"David A." sent this photo to theeastsiderla.com of an adult San Diego Gopher Snake, Pituophis catenifer, schooling a juvenile Red-tailed Hawk, Buteo jamaicensis, near Elysian Park. There are so many cool things going on in this photo. Cool factoid 1: Elysian Park! Smack dab in the middle of Los Angeles, just minutes from downtown, are two big native vertebrates in a life or death struggle. Cool factoid 2: The where. This photo was taken in the middle of Scott Avenue in Echo Park. Scott Avenue runs through Elysian Park, which this gopher snake likely called home. David stated that the hawk "...just came down with the snake in the street." The likely scenario is that this juvenile hawk spotted the snake and thought it would be a tasty meal. However, while tasty, a snake of this size is not necessarily an easy meal for a young hawk. A big snake means a big defense. Any misplaced grab by the hawk, in which the talons are far back on the snake means that the snake gets multiple loops around the bird to constrict it. This appears to be what is happening here with the gopher snake constricting the hawk's abdomen and apparently pinning back one talon. The defense was enough to impair flight and the pair ended up in the middle of the street. David observed the pair for five minutes, during which time the snake slowly freed itself, and both eventually departed the area. Cool factoid 3: The when. The photo was taken Friday, Dec 27. That's right, winter. Or at least what the calendar tells us is winter. With our unseasonably warm weather, the temp that day was 82 in Echo Park after multiple days of warm weather and mild evenings. So while the calendar says it is winter, that doesn't mean our local reptiles are not active. Cool factoid 4: Added bonus coolness—Look closely at the snake's neck. It is dramatically flattening its neck. This is a common, stereotyped defensive display used by gopher snakes and other snakes to look bigger. Cool factoid 5: there's more! Here's another recent attempted predation event on a reptile, this time by a California Striped Racer, Masticophis (Coluber) lateralis, on a Southern Alligator Lizard, Elgaria multicarinata.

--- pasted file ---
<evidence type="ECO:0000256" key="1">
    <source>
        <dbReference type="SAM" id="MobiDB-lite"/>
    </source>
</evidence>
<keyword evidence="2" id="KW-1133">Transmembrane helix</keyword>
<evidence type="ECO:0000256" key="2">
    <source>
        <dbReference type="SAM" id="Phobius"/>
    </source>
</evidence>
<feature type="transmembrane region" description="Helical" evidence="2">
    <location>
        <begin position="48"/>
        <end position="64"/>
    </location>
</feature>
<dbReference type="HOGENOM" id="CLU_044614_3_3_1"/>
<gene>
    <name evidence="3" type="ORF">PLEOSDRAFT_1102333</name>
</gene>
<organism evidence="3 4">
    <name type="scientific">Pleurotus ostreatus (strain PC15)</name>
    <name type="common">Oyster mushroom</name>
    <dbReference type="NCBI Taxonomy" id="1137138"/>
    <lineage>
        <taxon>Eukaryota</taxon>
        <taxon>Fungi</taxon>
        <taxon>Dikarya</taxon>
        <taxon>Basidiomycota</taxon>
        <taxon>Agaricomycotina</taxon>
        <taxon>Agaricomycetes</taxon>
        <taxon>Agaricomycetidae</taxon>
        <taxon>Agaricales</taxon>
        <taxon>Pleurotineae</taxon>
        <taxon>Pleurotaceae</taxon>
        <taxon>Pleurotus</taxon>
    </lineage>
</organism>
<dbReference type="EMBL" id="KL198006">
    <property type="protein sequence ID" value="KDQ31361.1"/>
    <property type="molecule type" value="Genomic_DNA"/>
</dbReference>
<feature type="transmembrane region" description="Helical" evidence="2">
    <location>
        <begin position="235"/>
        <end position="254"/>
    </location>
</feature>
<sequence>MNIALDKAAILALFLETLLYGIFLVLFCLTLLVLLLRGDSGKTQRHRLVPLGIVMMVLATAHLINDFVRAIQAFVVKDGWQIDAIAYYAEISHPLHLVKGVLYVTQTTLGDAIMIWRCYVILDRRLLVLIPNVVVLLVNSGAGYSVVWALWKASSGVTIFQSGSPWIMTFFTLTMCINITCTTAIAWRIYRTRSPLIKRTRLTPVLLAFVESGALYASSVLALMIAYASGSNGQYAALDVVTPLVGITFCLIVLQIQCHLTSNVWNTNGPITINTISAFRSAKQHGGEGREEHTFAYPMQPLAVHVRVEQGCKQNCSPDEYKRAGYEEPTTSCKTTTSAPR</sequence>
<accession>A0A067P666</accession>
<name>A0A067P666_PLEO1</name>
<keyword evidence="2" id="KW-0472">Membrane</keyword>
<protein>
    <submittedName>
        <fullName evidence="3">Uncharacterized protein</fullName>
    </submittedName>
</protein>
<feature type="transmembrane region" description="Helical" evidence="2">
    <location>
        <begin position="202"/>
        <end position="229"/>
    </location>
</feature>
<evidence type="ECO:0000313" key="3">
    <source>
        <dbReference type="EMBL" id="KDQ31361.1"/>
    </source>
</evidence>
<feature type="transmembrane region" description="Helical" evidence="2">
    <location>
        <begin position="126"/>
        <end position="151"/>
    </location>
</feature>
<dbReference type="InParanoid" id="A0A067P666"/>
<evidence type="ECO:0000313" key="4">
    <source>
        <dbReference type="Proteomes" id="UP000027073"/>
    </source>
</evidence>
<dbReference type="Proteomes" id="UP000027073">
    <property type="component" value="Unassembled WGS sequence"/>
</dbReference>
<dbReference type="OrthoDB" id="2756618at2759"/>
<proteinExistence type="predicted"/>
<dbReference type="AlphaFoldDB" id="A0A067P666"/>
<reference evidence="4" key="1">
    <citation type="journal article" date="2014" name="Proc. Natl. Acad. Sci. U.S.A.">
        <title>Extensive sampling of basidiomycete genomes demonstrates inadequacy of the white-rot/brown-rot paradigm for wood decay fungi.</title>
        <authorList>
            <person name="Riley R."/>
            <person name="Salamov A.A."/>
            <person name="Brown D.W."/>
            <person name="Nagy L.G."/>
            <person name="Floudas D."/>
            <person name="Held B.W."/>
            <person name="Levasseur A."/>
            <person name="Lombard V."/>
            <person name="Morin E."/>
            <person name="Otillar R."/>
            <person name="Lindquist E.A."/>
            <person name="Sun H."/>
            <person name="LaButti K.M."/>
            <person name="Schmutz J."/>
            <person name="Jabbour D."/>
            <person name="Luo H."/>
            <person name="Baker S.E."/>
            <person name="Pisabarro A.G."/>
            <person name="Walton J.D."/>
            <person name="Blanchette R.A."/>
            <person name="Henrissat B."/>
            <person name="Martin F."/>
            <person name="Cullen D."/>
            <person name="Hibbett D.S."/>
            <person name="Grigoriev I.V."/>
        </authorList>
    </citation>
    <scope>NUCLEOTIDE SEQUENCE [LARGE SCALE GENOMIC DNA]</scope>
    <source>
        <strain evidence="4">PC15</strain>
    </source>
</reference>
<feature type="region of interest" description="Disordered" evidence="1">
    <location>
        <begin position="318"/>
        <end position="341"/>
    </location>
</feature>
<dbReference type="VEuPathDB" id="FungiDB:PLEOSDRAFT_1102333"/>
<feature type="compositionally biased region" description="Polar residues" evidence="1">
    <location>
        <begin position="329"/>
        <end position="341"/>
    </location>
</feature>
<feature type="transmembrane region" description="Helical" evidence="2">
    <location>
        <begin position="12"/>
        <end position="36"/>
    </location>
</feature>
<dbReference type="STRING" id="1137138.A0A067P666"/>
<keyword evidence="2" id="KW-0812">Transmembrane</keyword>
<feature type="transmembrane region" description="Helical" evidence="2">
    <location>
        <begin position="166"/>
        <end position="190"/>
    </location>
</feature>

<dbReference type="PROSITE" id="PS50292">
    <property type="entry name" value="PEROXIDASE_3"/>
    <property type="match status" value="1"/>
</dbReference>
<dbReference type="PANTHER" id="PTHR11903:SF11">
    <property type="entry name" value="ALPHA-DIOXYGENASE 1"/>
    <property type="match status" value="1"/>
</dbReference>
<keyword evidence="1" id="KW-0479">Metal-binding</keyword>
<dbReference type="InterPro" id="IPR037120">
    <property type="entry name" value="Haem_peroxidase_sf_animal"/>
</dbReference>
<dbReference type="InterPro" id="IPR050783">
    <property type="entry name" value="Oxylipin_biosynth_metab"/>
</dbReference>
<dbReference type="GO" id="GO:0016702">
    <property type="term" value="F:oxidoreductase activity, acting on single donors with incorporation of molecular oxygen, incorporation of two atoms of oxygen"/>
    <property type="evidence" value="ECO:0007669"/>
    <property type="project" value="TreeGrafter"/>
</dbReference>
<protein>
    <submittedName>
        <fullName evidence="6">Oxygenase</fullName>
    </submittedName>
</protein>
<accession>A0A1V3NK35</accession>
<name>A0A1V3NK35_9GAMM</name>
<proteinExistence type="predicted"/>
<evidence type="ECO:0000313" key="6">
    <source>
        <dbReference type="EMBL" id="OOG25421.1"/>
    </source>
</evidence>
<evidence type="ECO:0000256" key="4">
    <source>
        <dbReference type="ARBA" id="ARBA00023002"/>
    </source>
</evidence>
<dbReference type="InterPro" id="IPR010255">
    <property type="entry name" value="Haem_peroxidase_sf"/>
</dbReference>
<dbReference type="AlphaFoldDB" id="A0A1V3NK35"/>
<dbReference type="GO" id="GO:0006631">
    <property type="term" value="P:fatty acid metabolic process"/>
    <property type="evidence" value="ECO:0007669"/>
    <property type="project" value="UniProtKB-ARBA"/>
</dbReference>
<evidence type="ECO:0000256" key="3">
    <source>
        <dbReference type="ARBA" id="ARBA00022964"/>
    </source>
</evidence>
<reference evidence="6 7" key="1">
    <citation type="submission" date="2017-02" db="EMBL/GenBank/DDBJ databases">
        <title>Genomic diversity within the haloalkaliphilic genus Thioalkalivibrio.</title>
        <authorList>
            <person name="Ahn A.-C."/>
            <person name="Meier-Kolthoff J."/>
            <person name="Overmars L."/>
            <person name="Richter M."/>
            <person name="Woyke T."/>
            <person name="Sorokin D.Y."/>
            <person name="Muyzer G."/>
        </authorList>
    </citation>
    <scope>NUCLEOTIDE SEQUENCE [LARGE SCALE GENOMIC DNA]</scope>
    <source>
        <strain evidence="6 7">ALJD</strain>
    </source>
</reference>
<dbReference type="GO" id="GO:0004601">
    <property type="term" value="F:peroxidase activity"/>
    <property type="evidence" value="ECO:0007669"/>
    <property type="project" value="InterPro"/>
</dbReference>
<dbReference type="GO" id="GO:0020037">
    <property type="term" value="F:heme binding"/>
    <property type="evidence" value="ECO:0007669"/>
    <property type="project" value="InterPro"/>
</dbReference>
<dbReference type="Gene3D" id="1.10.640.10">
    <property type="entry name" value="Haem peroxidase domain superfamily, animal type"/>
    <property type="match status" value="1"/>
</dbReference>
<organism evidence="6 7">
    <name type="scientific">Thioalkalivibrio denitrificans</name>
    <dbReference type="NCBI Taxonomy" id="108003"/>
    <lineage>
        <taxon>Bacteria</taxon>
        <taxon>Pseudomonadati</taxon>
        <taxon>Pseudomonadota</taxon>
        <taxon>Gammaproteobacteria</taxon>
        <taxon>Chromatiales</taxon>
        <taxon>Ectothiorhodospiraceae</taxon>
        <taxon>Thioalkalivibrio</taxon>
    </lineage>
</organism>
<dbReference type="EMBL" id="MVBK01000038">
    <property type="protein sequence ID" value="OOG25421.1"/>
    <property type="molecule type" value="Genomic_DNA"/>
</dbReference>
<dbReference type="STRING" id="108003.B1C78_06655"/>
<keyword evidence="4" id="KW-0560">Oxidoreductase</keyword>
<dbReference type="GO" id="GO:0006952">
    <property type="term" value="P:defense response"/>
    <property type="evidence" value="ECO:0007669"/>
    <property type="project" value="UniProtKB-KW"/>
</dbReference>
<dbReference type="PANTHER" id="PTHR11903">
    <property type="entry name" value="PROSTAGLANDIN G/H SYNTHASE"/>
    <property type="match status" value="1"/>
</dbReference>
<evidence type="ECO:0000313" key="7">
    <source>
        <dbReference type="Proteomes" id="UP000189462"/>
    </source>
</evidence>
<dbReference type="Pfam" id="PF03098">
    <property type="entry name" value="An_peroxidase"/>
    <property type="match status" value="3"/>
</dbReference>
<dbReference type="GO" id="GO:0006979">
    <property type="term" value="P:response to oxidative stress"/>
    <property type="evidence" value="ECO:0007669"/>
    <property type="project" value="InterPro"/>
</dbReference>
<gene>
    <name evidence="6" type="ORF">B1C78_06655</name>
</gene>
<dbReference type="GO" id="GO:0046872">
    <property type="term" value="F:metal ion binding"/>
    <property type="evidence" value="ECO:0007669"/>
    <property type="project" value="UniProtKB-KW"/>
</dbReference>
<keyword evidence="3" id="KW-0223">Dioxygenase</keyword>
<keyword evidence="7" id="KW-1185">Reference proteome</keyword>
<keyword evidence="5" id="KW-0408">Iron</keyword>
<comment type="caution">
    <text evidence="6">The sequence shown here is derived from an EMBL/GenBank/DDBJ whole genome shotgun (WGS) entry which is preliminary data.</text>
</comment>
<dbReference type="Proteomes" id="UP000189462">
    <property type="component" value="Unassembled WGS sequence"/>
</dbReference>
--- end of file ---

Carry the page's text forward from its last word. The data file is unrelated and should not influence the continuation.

This photo was taken by hiker Rainer Standke on January 22 at Hollywood Reservoir. He gave the photo to Gerry Hans, President of Friends of Griffith Park, who submitted it to the Museum's Reptiles and Amphibians of Southern Calfifornia (RASCals) project. Striped Racers are huge lizard predators and certainly eat a good number of alligator lizards. But it is hard to eat an alligator lizard when the lizard is clamping your jaws shut! We don't know the outcome of this interaction. Maybe the lizard lived, or maybe the snake made a comeback and ended up with a big meal. Again, this is a "wintertime" observation, in which the snake was warm enough to be actively hunting and assured enough of warm temperatures over the next few days to think that it could digest a large lizard meal. And as with the hawk-gopher snake interaction, this observation was made right here in urbanized areas of Los Angeles. If you make your own local reptile or amphibian observations, please share them with us by participating in the RASCals project either by visiting the project page or emailing your photo and date and location observed to firstname.lastname@example.org.
April 27, 2012
This last Saturday we held the second annual Lizard Hunt at Malibu Creek State Park! Dr. Greg Pauly, Museum Herpetologist, and Dr. Bobby Espinoza, CSUN Herpetologist, took a group of 25 lucky people out to observe, catch, and identify local herps.
Are you looking at me?Western Fence Lizard, Sceloporus occidentatlisHere is a list of all the herps we encountered:Western Fence Lizard, Sceloporus occidentalisCommon Side-blotched Lizard, Uta stansburianaTiger Whiptail, Aspidoscelis tigrisWestern Skink, Plestiodon skiltonianusSouthern Pacific Rattlesnake, Crotalus oreganus helleriGophersnake, Pituophis cateniferStriped Racer, Masticophis lateralisPacific Treefrog, Pseudacris regilla (heard calling)American Bullfrog, Rana catesbeiana (heard calling)
Dr. Greg Pauly lets an aspiring herpetologist touch a Western Fence Lizard
Dr. Bobby Espinoza shows off a striped racer, Masticophis lateralisOne of the primary goals of this field trip is to increase participation in our Lost Lizards of Los Angeles (LLOLA) project. Currently we have about 250 submissions, but for us to be able to do anything interesting with the data, we need at least 2,000 submissions. Hopefully we were able to inspire at least 25 more people to participate at this field trip. Are you inspired? One last thing for all you ultra herp-nerds—you can now get your daily herp dose by visiting the Museum's new herpetology section facebook page. Go get 'em Tiger Whiptail!